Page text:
The main thing that I have taken an interest in over the last week, has been the demolition and remediation work taking place at Ramsgate Gasworks, this is very important as there is an intention to put 100 dwellings on the site.
I am gathering historical information about the gasworks and any help with this would be much appreciated.
I got involved in this one because neither the gas company nor the demolition firm contacted TDCs contaminated land officer before the work commenced, as they had previously promised to do so, this made me concerned that the decontamination wasn’t being supervised in the proper way.
There are several aspects of this that concern me, one being that disturbing the site that contains some chemical nasties could mean that some of them come our way, the other day there was dust blowing from the site. I have since heard that the contaminated land officer has visited the site and that they are now damping down to prevent this from happening.
The part of the site where they are working is still uncategorised, I take this to mean that they don’t know what is there in the way of contaminants, putting on my science and engineering hat for a moment, Cyanide and Arsenic are two of the many unpleasant chemicals that would be likely to be there, not something that we want blowing over the town.
Another aspect is the long term implications could be for the people living in the 100 dwellings if the decontamination is not done properly, as some of the chemicals that would have worked down through the porous chalk under the site would give off vapours that would leak up through the ground, long term exposure to these would lead to health problems, including genetic ones.
There may also be drinking water contamination issues here, it is fairly close to an adit (underground horizontal tunnel) leading to The Lord of The Manor pumping station. This combined with the likelihood that the gasworks would have had a well to provide water needed for processing the gas, my concern here is that if it is not properly plugged it could provide a path for the nasties down to the water table.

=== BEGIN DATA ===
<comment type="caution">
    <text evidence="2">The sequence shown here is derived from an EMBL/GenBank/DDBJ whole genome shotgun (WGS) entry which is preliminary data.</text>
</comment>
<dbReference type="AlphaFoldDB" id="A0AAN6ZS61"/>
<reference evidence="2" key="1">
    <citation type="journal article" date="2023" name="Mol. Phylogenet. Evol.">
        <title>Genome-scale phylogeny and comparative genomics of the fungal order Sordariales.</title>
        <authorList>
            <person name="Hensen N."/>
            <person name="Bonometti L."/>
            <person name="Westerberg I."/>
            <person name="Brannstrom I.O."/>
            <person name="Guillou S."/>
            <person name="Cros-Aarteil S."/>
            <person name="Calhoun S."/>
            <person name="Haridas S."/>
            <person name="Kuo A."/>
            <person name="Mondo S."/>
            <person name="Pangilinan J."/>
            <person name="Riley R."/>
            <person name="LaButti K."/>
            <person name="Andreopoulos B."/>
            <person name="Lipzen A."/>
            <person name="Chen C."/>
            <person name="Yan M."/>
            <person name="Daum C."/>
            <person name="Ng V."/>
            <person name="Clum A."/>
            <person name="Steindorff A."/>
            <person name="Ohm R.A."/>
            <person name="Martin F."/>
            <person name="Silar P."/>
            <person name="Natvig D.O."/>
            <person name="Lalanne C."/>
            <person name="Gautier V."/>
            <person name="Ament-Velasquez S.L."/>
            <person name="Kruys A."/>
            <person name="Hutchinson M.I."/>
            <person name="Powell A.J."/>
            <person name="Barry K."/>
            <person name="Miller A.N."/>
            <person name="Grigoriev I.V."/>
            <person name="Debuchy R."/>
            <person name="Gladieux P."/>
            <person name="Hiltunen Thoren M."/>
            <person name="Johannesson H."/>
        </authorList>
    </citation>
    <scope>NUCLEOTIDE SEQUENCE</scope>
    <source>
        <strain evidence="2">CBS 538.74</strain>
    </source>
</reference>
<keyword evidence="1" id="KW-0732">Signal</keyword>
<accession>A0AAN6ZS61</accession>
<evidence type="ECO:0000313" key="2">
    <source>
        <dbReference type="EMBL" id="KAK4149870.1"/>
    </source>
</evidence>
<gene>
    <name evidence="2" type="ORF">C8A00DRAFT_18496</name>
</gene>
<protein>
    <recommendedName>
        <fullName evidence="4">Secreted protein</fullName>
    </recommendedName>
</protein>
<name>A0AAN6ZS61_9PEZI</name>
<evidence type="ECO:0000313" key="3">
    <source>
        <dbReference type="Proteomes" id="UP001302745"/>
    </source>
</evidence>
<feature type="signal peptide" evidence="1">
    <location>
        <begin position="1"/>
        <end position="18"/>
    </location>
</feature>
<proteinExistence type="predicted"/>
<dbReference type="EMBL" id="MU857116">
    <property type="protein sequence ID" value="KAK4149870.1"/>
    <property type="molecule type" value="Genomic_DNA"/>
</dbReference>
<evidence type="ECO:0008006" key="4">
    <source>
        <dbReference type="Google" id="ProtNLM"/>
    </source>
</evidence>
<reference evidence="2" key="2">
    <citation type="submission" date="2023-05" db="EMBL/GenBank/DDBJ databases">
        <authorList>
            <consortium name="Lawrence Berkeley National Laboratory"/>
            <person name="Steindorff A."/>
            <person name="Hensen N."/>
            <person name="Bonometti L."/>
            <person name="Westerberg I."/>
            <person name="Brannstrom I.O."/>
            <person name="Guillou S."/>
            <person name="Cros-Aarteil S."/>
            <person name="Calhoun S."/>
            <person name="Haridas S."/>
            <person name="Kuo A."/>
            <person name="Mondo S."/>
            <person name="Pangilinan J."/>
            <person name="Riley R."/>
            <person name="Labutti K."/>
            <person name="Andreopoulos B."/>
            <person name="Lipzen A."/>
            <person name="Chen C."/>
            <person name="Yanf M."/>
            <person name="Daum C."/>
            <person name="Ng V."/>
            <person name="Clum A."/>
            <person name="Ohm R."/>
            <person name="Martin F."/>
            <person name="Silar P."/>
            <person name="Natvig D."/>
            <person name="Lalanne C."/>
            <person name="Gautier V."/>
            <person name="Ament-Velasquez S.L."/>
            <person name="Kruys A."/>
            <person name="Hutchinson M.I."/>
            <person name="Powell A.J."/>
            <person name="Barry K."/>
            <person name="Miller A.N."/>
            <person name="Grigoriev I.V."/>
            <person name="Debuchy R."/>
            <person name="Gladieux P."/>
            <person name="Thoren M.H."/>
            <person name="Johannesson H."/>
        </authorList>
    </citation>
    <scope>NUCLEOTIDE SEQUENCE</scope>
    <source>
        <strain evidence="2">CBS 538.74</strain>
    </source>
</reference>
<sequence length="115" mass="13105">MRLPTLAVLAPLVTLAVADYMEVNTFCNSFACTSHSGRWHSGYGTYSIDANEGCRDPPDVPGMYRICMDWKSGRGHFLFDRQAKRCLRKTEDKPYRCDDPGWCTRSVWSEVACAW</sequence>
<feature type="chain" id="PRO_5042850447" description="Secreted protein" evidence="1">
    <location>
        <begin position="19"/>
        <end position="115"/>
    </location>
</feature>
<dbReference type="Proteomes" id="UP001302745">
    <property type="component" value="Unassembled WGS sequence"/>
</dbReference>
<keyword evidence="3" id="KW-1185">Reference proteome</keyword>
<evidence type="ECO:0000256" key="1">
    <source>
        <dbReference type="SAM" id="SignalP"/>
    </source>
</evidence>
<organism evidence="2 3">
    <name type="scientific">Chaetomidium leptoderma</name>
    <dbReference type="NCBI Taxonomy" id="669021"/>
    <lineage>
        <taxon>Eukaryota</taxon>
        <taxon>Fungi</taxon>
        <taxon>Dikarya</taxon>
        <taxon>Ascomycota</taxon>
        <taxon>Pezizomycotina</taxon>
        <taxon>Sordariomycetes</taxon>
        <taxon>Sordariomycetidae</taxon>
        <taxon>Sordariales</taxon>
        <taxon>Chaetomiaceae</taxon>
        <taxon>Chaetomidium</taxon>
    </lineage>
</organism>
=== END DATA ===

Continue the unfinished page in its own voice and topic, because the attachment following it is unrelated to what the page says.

One of the problems associated with these sites are the gas holders, the older ones consist of a brick lined pit filled with water with a metal gas tank without a bottom floating on top. As more gas is pumped into the tank it rises up floating on the water, the main problem is that a lot of chemical nasties accumulate in the water and that brick lined pits leak. The water carries the nasties down through the chalk below.
So far I have discovered that the gasworks has had six of these gasholders, since it was established in 1824.
When it first started the gasworks was on the other side of Boundary Road, where Aldi Supermarket is now, for a time it operated on both sides of the road and then moved completely onto the site that is being demolished at the moment.
When Aldi supermarket was built I hadn’t developed an interest in local history, so I don’t yet know if the people who built it were even aware that they were doing so on top of an old gasworks, or if the site was properly decontaminated.
I will endeavour to gas on as the day progresses.